Lynskey has an extremely long history with titanium – the Lynskey family founded Litespeed, subsequently selling it and a while later starting again under their own name. Lynskey makes an enormous range of Ti frames, all built in Tennessee, with 14 different models just in the road category. The R230 falls into the Sport series, aimed at club riders and occasional racers.
The R230’s main triangle is particularly stout, with oversized tubes everywhere. The down tube is ovalized vertically at the head tube and horizontally at the bottom bracket to distribute material effectively. At the back, the seatstays are chunky but with a gentle arc intended to reduce road vibrations, running down to neat socket-style dropouts complete with a replaceable gear hanger.
Lynskey has chosen to position the minimalist gear cable stops on the head tube rather than the more conventional down tube location. Welding the stops to the thick-walled head tube rather than the thin down tube makes sense structurally, but the position does force slightly tighter curves in the cables especially on small frame sizes or with short stems. Rivnut bottle bosses reduce welding to the down tube too.
With a generously sloped top tube, the R230 is a bigger bike than it looks – the top tube is long for its size, yielding a stretched, low riding position despite the relatively tall head tube. Lynskey uses an insert in its seat tubes to take a conventional 27.2mm seatpost, with the smaller post diameter introducing an extra line of bump-absorbing defence between you and the road. The R230 is available in seven different sizes for spot-on fit for almost everyone. This is a real benefit of welded metal frames – it’s much easier for manufacturers to produce lots of sizes compared with carbon.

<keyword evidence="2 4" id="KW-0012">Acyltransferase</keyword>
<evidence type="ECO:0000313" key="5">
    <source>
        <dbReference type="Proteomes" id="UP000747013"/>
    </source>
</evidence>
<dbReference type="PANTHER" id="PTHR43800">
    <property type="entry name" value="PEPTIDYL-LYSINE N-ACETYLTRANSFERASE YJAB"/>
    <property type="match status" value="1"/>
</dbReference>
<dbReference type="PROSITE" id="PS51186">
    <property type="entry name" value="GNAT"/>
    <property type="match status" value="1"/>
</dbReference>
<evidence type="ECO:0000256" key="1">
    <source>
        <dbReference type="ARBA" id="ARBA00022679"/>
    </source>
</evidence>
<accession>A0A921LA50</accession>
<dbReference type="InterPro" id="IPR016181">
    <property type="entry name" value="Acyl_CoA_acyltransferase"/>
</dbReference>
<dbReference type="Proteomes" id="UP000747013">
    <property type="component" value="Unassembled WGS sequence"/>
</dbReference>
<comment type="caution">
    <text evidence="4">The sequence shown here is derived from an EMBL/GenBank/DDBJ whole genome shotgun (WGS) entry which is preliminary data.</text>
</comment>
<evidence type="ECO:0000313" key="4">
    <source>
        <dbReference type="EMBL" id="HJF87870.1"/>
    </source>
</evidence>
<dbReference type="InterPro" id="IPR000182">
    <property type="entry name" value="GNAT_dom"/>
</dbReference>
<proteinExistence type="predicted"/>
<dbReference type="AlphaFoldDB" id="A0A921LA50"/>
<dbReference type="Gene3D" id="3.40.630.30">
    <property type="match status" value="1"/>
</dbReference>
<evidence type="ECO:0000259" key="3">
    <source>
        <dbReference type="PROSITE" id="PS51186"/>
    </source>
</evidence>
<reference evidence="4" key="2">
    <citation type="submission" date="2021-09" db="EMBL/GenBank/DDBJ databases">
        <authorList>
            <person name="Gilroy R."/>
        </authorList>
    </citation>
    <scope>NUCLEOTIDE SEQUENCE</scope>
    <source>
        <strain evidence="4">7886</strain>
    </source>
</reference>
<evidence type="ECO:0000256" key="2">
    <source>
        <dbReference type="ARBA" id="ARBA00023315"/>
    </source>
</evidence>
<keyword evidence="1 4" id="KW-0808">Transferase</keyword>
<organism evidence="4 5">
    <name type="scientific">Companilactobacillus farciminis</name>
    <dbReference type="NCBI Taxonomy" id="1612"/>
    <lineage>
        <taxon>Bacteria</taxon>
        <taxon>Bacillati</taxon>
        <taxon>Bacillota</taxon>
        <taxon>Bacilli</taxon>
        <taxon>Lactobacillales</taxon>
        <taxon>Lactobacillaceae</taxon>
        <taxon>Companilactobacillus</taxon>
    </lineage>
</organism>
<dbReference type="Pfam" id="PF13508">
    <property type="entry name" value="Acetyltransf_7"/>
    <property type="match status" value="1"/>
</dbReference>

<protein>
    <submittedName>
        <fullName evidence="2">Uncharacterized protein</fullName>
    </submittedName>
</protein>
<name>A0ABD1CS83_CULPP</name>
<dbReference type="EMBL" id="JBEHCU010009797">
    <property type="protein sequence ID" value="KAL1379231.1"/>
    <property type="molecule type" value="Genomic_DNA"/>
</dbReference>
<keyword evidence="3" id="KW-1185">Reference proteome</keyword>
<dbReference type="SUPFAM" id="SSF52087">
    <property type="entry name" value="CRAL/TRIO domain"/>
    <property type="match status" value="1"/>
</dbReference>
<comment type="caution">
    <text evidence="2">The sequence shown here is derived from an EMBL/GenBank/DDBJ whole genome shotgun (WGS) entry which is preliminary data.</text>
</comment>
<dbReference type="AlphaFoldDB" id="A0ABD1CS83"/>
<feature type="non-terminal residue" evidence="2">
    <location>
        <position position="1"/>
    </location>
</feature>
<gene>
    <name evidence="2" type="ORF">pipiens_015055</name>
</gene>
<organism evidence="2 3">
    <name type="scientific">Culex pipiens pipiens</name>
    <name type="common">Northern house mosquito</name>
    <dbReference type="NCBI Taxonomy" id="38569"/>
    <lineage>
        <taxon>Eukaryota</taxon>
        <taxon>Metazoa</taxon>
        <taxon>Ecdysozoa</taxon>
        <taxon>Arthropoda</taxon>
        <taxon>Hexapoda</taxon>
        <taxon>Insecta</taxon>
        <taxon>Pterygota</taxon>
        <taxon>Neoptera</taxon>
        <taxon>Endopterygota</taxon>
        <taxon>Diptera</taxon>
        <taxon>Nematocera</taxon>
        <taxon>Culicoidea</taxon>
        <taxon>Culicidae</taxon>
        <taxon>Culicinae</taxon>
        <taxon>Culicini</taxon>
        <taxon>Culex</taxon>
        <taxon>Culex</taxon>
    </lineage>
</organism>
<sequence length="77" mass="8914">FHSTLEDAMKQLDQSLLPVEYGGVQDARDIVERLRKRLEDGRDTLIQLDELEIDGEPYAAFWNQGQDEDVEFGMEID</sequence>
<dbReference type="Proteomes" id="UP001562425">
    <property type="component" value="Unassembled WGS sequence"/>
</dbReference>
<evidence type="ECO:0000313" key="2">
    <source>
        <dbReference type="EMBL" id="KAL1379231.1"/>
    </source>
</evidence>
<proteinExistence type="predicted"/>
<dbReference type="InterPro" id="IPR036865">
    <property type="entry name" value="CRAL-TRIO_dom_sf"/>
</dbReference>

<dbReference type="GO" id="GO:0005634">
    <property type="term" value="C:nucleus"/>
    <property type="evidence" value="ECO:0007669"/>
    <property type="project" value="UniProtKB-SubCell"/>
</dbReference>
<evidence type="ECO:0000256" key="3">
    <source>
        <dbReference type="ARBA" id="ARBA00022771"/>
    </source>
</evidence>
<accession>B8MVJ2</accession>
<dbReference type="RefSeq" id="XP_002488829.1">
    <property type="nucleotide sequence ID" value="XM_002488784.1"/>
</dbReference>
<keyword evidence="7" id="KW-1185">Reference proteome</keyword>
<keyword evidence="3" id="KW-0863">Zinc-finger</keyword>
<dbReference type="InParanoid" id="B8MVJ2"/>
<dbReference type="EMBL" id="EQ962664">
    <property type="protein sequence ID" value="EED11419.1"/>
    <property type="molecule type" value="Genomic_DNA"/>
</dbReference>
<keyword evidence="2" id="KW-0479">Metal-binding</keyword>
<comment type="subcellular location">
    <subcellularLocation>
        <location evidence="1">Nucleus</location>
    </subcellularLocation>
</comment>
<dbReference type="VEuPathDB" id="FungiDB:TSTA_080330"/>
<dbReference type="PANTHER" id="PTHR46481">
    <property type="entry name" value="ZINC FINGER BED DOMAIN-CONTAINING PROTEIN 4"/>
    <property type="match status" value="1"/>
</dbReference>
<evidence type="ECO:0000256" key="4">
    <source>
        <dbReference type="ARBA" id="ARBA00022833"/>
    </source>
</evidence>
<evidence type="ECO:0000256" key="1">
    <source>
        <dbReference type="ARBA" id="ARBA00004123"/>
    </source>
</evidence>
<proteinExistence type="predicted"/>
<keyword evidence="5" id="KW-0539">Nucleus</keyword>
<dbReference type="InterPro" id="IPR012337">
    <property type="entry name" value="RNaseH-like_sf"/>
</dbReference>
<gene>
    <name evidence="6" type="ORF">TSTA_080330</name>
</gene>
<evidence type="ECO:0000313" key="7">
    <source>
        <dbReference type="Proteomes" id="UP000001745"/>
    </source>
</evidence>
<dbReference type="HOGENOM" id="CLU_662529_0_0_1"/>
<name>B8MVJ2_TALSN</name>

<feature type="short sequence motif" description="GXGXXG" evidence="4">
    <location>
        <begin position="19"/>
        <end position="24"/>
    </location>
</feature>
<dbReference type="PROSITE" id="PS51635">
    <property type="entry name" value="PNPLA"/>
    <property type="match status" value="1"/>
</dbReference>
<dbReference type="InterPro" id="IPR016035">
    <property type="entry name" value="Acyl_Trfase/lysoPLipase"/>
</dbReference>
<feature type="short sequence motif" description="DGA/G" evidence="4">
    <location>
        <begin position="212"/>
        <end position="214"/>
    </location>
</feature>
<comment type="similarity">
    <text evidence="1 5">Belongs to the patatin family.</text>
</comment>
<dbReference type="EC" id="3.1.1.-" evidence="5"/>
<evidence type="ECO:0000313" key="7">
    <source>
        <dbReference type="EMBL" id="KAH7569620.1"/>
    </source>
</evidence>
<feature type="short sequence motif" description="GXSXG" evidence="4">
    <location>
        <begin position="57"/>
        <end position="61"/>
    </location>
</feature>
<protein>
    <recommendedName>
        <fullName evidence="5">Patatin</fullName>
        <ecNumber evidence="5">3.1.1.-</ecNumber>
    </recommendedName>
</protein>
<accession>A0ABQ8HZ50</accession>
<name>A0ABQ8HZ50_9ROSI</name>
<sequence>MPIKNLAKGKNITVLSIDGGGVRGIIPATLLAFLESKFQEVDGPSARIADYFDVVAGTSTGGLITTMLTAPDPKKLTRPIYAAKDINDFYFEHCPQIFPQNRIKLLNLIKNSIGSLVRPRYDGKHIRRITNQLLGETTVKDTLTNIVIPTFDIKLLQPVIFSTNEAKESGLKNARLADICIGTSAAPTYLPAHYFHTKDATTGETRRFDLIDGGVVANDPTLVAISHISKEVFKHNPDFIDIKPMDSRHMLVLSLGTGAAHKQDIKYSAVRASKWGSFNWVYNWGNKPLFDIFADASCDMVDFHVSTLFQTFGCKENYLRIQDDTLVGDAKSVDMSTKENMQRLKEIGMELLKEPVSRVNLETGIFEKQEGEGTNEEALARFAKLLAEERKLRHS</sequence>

Frameset prices start at £1600/US$2634/AUS$4800. We tested a rather fine build using a full Shimano 105 groupset; other parts included impressive DT Swiss RR1450 wheels – they’re very light, reasonably stiff and liven up the ride.
As titanium bikes go, the R230 is definitely towards the racier end of the spectrum, as we’d expected. The girthsome tubes make for a stout chassis that’s ready to take anything you can throw at it, while the stout front end cuts twist during hard efforts despite the conventional untapered steerer. The long cockpit makes for a powerful, aggressive riding position, while the short back end keeps things nimble for a bit of cut and thrust.